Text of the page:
Tips for Working with Bundler

Bundler makes managing dependencies in a Ruby project quite easy, but there’s one thing I think Bundler still gets fundamentally wrong, and that is that by default it stores gems somewhere outside of your project’s root directory.

I think as a general rule, a project’s dependencies should always be stored with the rest of the project. Luckily we can teach Bundler to do this.

Getting started

When you start working with a project and you want to install its dependencies, you should always specify the installation path. You only need to do this once, as Bundler saves the path to .bundle/config.

bundle install --path vendor/bundle

Working with Binstubs

When you specify your own gem installation path, you’ll notice that you don’t have access to commands like rspec or cucumber. You can access any command provided by a bundled gem by prefixing the command with bundle exec, but I find this too cumbersome. If I say rspec, then my machine should just do what I tell it to.

Bundler can create binaries on the fly with the binstubs command, so to create my rspec binary, I would do:

bundle binstubs rspec

This will create a binary in the bin directory. You’ll need to add that directory to your path before you can use anything from it. Since this bin directory is project-specific, it doesn’t make sense to do this system-wide.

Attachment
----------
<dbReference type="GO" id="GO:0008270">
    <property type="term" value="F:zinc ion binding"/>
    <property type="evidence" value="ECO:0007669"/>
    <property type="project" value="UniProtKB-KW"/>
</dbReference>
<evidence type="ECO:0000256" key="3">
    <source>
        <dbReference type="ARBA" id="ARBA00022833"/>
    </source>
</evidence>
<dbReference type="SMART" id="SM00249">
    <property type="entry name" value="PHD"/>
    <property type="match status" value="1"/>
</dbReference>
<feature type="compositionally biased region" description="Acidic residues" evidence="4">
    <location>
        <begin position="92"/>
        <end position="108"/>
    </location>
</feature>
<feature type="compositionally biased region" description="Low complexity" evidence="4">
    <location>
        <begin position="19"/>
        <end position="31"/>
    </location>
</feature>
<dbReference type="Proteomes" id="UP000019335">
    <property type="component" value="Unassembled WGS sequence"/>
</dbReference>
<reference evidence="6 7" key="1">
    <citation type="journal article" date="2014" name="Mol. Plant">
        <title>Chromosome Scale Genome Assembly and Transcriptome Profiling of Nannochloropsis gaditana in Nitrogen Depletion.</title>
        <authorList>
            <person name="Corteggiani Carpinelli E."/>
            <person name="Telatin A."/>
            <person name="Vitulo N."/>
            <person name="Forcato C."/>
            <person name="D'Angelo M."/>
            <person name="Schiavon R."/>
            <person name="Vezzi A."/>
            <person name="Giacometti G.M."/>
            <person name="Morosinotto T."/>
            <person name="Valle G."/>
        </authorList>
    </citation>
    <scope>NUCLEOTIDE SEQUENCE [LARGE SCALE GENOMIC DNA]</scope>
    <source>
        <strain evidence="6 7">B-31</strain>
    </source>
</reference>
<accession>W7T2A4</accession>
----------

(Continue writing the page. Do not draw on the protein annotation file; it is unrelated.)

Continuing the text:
You can use autoenv to automatically update your path when you change into a project directory.

brew install autoenv
touch .env && echo 'export PATH="./bin:$PATH"' > .env

Working with Git/Mercurial

Your .bundle/config is specific to your workflow, so you shouldn’t force it on others. Whether or not you want to add your gems to your repository is up to you. At Vaamo, we version control our node_modules directory because if npm doesn’t respond for whatever reason, our deployments fail. I haven’t had this issue with RubyGems yet, so I’m happy to exclude gems from the repository.

Add the following few lines to your .gitignore or .hgignore.


Working with Ruby on Rails

Rails has its own way (surprise, surprise) of working with binaries. Rails will complain if you do bundler binstubs rails, so don’t do that. Instead, Rails provides a Rake task for creating binaries (if you don’t already have them).

Working with Jekyll

Jekyll tries to convert everything you have in your project root, but you won’t want to try and copy a bunch of gems to the static site Jekyll outputs. Add the following to _config.yml:

exclude: ["vendor"]